Catholic school enrollment in diocese this year is 11,473
By: By Jennifer Willems
Continued unemployment is one of the key factors cited in the 5 percent dip in enrollment in Catholic schools around the Diocese of Peoria for the 2011-12 school year.
“As much as the economy seemingly has turned around, the unemployment rate has not decreased,” said Brother William Dygert, CSC, superintendent of Catholic schools. “In the short run people hold on. In the long run they often cannot.”
Figures released by the diocesan Office of Catholic Schools earlier this month show that total enrollment stands at 11,473 — 619 fewer students than the previous academic year. The majority of that decline is in the elementary schools, which had 9,452 students last year and 8,932 students when classes started this fall.
The elementary school total includes 1,251 children in pre-kindergarten programs, down 48 from 2010-11.
On the secondary level, there are 2,541 students enrolled in Catholic schools in central Illinois, a drop of 99 students from last year.
The diocesan school system includes five high schools and 37 elementary schools, as well as Schlarman Academy in Danville and Marquette Academy in Ottawa, which enroll students in pre-kindergarten through high school.
While Catholic school viability generally has been measured in terms of enrollment in the past, that is not necessarily the case now, according to Brother William.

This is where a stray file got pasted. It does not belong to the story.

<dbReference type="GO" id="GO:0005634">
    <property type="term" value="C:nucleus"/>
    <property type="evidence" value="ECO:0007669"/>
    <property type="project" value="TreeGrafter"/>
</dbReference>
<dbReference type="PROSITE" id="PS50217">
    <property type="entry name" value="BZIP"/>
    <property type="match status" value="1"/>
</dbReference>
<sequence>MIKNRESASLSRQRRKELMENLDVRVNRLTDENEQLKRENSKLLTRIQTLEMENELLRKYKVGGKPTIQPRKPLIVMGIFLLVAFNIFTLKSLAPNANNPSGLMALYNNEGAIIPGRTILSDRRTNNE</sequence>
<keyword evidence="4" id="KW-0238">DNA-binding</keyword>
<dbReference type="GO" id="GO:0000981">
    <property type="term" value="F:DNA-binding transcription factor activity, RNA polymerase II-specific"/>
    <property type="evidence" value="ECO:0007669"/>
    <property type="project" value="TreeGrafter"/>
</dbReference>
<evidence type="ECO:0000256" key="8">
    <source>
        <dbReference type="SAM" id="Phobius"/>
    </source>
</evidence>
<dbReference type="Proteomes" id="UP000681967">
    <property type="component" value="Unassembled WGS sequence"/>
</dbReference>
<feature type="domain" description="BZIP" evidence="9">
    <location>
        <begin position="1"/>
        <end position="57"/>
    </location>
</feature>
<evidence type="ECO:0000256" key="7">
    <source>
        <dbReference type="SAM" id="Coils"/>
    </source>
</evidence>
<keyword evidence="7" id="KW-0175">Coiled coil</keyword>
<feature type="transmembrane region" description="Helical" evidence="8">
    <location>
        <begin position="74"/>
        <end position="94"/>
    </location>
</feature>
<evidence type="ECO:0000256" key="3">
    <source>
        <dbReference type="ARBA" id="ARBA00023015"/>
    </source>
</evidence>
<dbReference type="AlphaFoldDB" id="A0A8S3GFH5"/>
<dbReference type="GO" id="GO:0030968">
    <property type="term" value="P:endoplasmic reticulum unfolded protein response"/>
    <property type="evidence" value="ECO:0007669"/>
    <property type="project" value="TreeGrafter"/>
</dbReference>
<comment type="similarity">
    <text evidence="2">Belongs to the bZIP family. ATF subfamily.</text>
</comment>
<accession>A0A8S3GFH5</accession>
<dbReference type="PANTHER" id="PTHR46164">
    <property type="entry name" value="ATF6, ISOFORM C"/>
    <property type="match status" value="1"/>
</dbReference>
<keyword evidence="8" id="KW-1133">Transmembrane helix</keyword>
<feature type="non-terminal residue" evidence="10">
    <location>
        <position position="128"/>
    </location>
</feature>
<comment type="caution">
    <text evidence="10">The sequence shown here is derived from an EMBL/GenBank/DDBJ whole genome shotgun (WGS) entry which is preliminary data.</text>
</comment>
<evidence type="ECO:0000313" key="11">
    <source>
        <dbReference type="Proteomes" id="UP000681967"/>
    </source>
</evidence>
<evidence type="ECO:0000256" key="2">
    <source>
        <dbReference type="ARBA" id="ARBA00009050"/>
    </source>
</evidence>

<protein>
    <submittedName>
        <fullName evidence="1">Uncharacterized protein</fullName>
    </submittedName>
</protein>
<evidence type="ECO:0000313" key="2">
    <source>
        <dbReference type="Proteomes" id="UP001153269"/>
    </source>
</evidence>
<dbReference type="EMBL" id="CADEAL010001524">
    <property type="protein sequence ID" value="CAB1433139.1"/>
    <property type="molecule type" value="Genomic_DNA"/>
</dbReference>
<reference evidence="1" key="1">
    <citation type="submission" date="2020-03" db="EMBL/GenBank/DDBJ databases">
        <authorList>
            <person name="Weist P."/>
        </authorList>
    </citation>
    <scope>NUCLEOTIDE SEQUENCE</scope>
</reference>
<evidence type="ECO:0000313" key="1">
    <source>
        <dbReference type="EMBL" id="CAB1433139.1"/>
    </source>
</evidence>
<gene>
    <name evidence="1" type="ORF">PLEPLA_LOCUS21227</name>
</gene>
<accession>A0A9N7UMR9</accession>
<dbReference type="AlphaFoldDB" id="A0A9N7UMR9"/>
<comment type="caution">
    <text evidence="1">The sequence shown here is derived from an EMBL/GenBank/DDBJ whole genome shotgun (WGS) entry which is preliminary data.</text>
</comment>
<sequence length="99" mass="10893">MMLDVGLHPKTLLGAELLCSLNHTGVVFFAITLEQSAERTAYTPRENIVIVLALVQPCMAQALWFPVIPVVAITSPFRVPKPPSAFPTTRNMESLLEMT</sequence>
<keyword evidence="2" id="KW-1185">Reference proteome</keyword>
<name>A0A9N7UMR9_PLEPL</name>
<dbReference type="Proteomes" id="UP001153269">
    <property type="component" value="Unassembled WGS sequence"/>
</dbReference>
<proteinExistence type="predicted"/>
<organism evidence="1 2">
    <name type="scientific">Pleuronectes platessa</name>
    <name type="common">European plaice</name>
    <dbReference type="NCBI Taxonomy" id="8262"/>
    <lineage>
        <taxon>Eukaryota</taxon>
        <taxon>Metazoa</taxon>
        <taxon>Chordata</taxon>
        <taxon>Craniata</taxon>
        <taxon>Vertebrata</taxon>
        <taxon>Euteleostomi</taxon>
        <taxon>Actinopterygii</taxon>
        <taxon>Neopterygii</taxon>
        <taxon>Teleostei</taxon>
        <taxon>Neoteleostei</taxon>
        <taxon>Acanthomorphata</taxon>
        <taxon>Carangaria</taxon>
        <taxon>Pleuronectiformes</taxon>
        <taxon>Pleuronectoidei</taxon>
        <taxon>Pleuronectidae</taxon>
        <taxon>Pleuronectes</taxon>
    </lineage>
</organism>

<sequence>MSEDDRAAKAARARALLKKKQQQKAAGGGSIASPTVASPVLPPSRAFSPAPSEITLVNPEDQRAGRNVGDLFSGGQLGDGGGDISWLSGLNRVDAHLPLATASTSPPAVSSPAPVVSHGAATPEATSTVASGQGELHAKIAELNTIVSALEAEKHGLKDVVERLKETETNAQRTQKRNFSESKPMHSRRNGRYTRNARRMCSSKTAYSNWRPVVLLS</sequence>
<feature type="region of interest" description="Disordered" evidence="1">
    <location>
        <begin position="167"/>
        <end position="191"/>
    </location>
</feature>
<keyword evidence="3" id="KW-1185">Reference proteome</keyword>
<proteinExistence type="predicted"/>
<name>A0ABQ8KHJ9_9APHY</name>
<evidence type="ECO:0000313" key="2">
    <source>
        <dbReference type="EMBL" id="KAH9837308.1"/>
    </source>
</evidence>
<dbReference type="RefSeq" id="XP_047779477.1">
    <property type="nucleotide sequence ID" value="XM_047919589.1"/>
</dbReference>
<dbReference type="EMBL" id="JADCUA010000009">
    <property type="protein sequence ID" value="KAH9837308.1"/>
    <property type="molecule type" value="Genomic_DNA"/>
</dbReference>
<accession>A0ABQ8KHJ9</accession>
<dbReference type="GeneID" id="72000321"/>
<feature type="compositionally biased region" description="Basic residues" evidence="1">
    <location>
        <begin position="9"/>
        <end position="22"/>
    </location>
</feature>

“I think the challenge when you deal with enrollment is to try to sustain Catholic education everywhere it needs to be,” he told The Catholic Post. “What you really have to do is live within your means. You have to make sure that every school is right-sized and that it’s using a delivery system that the numbers allow the school to use.
“Fortunately there are lots of ways to keep viable, quality Catholic education without having big numbers,” he said.
Driving that change in delivery is technology, Brother William said.
“You have to look at the delivery systems and be more creative. The way education is going not only allows for that but promotes that,” he explained. “I tell people the train has already left the station. We want to make sure we’re not in the caboose.”
Some of that change may include things like “flipping the classroom” in which work traditionally done in class is sent home and class time is used for application of that home study, for example. Brother William said this is already very true in the sciences.
Technology is not the end, however.
Education is going to be very different, he said, but it will never be done without a community of learners “because you learn from being with other people as much as you learn from who’s in front of you.”
“Learning is very Catholic, because community is a constitutive part of being Catholic and learning in community is really a constitutive part of education,” Brother William said. “Otherwise we’d all stay home and turn on our computers.”
That community will always include teachers as well as peers, he added.
“Technology changes the game plan and makes a lot of other things possible, but those two elements will always be part of quality education,” he said.